FEEST: Youth food program takes root and grows

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FEEST co-leader, Roberto Ascalon (with carrot), goes over kitchen etiquette – and safe knife handling! – before cooking begins.
Everything about FEEST is collaborative, including menu planning: Someone calls out a food pairing, others add to it, and so a meal is born.
Youth food and empowerment program takes root and grows
FEEST offers youth a chance to understand tough issues of food access and food justice, but it’s also about the joy of cooking and eating together.
FEEST youth plan recipes around what is available, then work together to cook up the perfect dish.
Youth food and empowerment program takes root and grows
Camaraderie, relationship building and getting along are as much a part of FEEST as eating good food.
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“Every day is Thanksgiving with FEEST,” says Katt Hudson, a senior at Evergreen High School in Seattle. FEEST (Food Empowerment Education Sustainability Team, a name cooked up by students themselves) is a youth-driven program that combines weekly after-school meals with education on food systems, community engagement and personal growth. Five years since it began, FEEST operates from two high schools in Seattle, with plans underway to expand to other cities.

As a senior FEEST intern, Katt trains new interns and works on outreach projects. She has joined fellow FEEST students to address the youth advisory council to the state legislature on food access issues; she has created posters to promote FEEST; and with fellow interns, she co-wrote and co-starred in Salad Warz, a humorous short film with an important message encouraging students to take advantage of salad bars at school lunches.

A simple but powerful model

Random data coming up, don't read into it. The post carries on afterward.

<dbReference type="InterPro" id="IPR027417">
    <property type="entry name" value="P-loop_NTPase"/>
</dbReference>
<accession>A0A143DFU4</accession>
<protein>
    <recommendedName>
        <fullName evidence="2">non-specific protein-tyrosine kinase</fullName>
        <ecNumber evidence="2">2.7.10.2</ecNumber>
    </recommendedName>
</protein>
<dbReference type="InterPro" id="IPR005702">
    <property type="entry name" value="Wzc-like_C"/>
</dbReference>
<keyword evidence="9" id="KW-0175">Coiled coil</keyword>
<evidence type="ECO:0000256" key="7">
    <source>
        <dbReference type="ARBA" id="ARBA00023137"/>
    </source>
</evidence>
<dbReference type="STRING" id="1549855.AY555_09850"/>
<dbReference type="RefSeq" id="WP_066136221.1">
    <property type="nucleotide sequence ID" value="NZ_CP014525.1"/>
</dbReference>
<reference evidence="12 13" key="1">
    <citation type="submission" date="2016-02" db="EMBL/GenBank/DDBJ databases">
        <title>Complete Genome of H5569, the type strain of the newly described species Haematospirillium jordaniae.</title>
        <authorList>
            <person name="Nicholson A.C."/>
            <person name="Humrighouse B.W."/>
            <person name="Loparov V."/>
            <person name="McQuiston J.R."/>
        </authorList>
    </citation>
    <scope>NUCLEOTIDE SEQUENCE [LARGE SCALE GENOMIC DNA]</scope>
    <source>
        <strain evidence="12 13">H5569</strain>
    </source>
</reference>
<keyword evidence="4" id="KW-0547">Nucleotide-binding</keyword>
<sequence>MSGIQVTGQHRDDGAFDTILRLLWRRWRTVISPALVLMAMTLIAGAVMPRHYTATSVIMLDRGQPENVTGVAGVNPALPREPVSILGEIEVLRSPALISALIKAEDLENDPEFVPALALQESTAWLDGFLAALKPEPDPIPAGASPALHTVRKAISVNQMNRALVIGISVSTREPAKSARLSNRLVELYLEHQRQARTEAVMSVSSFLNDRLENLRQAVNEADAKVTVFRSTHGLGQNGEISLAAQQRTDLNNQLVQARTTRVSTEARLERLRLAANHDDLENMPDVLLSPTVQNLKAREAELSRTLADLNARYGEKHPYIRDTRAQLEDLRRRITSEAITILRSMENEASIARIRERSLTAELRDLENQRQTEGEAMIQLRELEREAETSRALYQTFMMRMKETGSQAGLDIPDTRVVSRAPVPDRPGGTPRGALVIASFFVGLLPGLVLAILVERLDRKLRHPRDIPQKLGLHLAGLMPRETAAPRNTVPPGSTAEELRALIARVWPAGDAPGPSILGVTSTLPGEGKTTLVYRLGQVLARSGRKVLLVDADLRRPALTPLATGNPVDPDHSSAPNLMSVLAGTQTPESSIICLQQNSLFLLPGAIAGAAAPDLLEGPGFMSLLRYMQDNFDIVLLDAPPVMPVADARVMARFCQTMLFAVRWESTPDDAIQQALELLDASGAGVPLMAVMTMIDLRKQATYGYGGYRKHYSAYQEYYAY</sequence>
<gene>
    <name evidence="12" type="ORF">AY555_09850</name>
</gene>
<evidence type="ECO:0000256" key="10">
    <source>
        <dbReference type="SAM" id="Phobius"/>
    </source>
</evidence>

Two key components make up the FEEST model: a shared meal, led by youth themselves, and youth engagement activities, from inviting community leaders to a meal, to visiting a local farm to projects that help students better understand the role good food plays in shaping their bodies, their lives and their communities. Both aspects of FEEST are essential. “One without the other doesn’t make sense,” says Roberto Ascalon, FEEST’s food program director.

The students don’t use recipes but take the food that’s at hand and figure out what to do with it. When students take ownership of the cooking process, Ascalon explains, then they’re invested in the food they eat. It’s a radical reframing of the relationship students have with food. “FEEST gives kids a chance to shape their own food destiny,” says Ascalon. “For these kids, even trying something new can be revolutionary.”

Expanding FEEST by adapting to new places
In 2012, a core FEEST team traveled to New Orleans to lead several workshops during the annual “Regrowing Community” convening hosted by the Renaissance Project. The meals reflected the rich food traditions of New Orleans – one involved 16 pounds of okra, an amount not likely to be seen at a Seattle dinner – but the experience proved the FEEST model to be highly adaptable.